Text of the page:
The area with perhaps the most value is preventing or helping the utility recover from brownouts/blackouts. The energy storage and/or generating capacity available in BEVs, PHEVs, and FCVs can assist in providing peak energy when the customer demand is approaching the utility supply. Instead of purchasing expensive power from a neighboring utility or running out of available power, the utility could tap into the energy from vehicles. This scenario typically happens only for a short duration only a few times a year, and the money earned from providing power to the grid would surely exceed the costs for the customer to provide it. If the customer is not in an area where the utility directly pays for and controls the energy generated during these super peak periods, the customer can still save money and help the situation by using the vehicle to provide household power and still push some back onto the grid to assist in the shortage.

In the event of a blackout, the vehicle should not try to re-energize the grid by itself, because it probably cannot and may damage household wiring, the electric meter, or the car's electrical system. Also, in the case of an emergency, the vehicle needs to be available to drive a substantial distance should people need it for transportation.

BRIEF SUMMARY OF THE INVENTION

The present invention is a system for controlling BEVs, PHEVs, and FCVs while plugged into the electric grid to provide the amalgam of useful functions to the customer and electric utility, including the following:

    • 1. Price-sensitive recharging and discharging so batteries recharge when costs are below a certain cost, and discharge when they are above a certain higher cost (in the case of a PHEV or FCV with a fuel source in the location where it is connected to the grid, power can be provided continuously to ensure a total number of kWh are not exceeded during a specific period of time)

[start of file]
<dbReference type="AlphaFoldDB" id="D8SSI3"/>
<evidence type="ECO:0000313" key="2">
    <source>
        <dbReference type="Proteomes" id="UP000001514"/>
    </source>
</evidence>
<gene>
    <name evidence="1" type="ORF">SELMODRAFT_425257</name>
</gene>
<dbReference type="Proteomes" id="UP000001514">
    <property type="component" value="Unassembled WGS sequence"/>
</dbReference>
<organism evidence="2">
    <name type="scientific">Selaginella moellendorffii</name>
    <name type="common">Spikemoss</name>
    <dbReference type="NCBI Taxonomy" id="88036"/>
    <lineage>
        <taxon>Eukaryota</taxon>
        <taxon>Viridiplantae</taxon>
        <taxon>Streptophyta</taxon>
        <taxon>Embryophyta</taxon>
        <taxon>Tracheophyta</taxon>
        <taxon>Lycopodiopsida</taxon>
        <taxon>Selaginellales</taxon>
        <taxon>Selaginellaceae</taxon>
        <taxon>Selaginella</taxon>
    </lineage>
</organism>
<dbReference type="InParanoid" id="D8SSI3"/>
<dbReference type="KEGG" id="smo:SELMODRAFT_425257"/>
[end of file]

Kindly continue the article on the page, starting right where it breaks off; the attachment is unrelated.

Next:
• 2. Energy quality regulation during the entire period in which the vehicle is connected to the power grid
    • 3. Super-peak power discharging to help decrease the danger of a brownout/blackout event
    • 4. Grid recovery assistance or home power generation in the event of a brownout/blackout

The controls for such a system will ideally come from the electric utility. This way, compensation can be given for vehicles during the times they are regulating power. Also, the utility is in the best position or organize and optimize the mitigation of brownout and blackouts by cycling the available vehicles similar to air-conditioner cycling in areas with load shedding to reduce peak demand. This way the available power is not all used up after a few short hours if there is still a shortage on the grid.

If the utility does not support or implement some type of control method, the disclosed system can still benefit the customer. The system can be programmed to discharge the batteries when the cost of electricity is high enough to generate profits, recharge when it is cheapest, and regulate the power inside the home to help protect the loads within. A configurable minimum amount of charge will be maintained at all times to ensure that the vehicle is available to be driven where it needs to go. In the case of PHEVs or FCVs, the generative means will be utilized if the price of electricity is higher than the cost of replacement fuel for the generator or fuel cell. If net metering is not available, the home can simple be powered partially or fully by the car's generative means or battery during high-price periods so the residents are not paying the utility peak prices for electricity.

The system is made up of the following:

    • 1. A bi-directional outlet-type interface, including measurement and monitoring of at least power in, power out, voltage, frequency, power factor (will use these measuring means to identify a power-related emergency such as a brownout/blackout.
    • 2. A relay, breaker, or switch that is locally or remotely controlled to allow the outlet to disconnect the vehicle from the grid in the case of a power outage or other emergency (may be internal or external to the bi-directional outlet)
    • 3. A communications means, which may be one or more of the following: communication over power line (COPL), Bluetooth, 802.15.4/ZigBee, cellular wireless, IP computer network, used to establish communications with the utility directly, the utility meter, one or more BEVs/PHEVs/FCVs, and/or computers, PDAs, or other electronics devices.